Hunters & Healers: Folklore Types & Topics Page: 74
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folksong according to standards set by G. Malcolm Laws in his
Native American Balladry,3 the ballad is worth studying as a spe-
cific example of ballad-making of this type.
The text of "The Gatesville Murder," as recovered from Mrs.
"The Ballad of Leeper and Powell"
1. Come all my friends and near relations;
Come and listen unto me.
I will sing about two men,
About two men that's to be hung.
2. 'Twas on the eighteenth night of December,
In eighteen hundred ninety-five,
'Twas the night they did the murder
For which they had to give their lives.
3. One says, "Father and dear mother,
Won't you both remember me,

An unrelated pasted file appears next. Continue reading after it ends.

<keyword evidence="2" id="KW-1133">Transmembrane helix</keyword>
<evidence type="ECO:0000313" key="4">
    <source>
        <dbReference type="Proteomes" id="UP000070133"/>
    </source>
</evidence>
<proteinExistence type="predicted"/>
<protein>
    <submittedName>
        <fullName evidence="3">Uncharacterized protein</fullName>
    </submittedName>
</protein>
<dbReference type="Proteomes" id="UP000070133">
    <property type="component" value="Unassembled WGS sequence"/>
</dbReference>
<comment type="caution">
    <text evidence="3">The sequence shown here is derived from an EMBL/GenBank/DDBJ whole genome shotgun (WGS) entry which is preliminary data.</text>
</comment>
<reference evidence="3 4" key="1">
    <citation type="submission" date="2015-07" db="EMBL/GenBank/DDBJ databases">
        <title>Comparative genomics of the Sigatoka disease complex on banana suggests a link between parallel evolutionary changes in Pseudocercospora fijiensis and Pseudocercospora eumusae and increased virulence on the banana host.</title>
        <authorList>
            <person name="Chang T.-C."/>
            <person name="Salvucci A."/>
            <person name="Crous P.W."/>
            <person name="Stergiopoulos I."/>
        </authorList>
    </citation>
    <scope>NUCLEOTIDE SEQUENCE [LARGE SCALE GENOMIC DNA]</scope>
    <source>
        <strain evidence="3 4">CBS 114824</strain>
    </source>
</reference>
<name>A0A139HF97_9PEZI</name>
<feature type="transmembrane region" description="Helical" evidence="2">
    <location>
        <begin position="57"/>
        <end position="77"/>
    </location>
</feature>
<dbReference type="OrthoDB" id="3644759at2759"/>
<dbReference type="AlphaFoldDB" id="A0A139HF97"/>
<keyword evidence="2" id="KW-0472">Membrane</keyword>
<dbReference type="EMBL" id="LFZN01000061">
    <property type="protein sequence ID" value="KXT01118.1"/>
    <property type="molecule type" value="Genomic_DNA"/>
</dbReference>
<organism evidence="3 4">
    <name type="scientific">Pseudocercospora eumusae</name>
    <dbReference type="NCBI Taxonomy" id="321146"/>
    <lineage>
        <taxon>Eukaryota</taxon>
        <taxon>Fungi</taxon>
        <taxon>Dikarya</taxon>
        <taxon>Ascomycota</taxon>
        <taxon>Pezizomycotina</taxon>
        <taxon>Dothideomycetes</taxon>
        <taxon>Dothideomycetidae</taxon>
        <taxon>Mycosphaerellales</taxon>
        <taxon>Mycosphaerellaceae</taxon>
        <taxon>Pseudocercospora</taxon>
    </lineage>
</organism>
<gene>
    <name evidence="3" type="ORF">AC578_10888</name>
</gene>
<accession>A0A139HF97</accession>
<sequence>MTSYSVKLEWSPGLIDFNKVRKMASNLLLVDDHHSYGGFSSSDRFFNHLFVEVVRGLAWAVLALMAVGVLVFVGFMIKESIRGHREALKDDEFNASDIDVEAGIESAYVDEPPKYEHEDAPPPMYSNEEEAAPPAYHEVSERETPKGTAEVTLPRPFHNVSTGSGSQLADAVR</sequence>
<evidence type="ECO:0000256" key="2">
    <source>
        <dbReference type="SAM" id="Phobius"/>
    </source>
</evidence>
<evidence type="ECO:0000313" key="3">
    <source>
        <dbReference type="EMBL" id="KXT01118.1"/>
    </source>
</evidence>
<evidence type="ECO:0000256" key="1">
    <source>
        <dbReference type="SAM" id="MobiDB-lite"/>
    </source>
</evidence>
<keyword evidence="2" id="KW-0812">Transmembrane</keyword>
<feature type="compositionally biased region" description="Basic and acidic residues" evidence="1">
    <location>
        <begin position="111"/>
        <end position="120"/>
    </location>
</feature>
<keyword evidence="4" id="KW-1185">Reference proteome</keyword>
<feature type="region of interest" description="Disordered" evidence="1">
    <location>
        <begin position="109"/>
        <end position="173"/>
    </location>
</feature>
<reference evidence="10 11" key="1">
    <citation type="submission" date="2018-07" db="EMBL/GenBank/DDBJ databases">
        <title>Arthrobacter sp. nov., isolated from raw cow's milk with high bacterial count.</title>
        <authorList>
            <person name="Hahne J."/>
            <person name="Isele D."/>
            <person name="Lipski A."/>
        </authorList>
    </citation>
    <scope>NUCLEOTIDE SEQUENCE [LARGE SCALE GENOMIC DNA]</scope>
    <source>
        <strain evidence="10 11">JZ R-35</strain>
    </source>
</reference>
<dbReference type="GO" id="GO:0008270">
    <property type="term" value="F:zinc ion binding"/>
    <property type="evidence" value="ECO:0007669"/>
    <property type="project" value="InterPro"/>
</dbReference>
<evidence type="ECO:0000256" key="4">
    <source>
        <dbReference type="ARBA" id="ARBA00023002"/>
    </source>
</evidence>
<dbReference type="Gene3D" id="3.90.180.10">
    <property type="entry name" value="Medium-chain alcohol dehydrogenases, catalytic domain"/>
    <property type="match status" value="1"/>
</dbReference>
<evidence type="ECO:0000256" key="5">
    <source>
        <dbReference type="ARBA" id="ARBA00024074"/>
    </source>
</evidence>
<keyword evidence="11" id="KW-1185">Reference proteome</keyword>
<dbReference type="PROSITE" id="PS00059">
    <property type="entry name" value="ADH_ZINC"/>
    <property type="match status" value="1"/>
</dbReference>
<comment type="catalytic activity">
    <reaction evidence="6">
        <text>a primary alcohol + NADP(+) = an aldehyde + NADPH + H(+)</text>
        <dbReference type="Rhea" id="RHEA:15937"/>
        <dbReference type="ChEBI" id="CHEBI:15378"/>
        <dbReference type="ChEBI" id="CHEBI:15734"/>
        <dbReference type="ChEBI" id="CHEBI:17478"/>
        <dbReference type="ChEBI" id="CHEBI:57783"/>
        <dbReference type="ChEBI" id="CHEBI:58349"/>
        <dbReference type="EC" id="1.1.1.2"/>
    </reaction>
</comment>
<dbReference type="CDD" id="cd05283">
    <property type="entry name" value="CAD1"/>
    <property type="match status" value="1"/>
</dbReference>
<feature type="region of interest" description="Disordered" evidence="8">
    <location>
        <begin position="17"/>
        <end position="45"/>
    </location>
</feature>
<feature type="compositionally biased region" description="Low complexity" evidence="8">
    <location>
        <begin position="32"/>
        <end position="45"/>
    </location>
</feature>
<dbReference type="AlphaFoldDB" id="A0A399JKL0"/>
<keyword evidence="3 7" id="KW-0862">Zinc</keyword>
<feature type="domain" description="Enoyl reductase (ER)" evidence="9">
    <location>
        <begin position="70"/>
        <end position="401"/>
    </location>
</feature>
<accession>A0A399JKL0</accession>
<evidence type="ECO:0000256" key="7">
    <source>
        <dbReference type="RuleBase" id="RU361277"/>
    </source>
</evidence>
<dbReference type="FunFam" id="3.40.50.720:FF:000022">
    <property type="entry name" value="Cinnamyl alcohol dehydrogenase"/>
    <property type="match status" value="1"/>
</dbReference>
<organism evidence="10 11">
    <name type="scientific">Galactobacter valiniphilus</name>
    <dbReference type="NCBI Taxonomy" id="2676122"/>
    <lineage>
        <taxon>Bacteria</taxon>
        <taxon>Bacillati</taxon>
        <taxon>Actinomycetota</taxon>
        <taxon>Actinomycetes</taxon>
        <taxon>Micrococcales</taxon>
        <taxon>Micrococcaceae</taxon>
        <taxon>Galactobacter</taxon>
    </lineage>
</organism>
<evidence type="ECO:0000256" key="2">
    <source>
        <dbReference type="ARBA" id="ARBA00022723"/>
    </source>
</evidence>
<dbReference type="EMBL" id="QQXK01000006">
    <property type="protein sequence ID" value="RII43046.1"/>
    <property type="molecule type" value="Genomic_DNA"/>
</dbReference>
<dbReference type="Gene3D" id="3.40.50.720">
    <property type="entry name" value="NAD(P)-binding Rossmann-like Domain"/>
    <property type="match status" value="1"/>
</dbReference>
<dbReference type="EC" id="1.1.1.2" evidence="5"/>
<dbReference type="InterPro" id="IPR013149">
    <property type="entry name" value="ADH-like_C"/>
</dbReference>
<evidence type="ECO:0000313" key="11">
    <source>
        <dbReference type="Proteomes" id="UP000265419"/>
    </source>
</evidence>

When I'm dead and gone forever,
And my face no more you'll see ?"
4. "We were held long in this prison-
No one came to go our bail-
God will aid and assist us
Now to break the Gatesville jail."
5. And when started [sic] from that prison
And the guards surrounded them-
"I must die and I'm not guilty,"
'Twas the answer Jim made then.
6. Ed was tall and fair complected;
Jim was low and very neat.
They were pale and very silent,
And their lips did seem to meet.
7. One says, "Lord, oh, do have mercy
On those who swore my life away."
They tied their wrists and their ankles,
Placed black caps upon their heads.
HUNTERS AND HEALERS
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Hunters & Healers: Folklore Types & Topics (Book)
Volume of Texan and Mexican folklore, including stories about hunting, folk medicine, ballads, religion and other folklore. The index begins on page 169.
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Texas Folklore Society. Hunters & Healers: Folklore Types & Topics, book, 1971; Austin, Texas. (https://digital.library.unt.edu/ark:/67531/metadc38857/m1/90/: accessed April 1, 2023), University of North Texas Libraries, UNT Digital Library, https://digital.library.unt.edu; crediting UNT Press.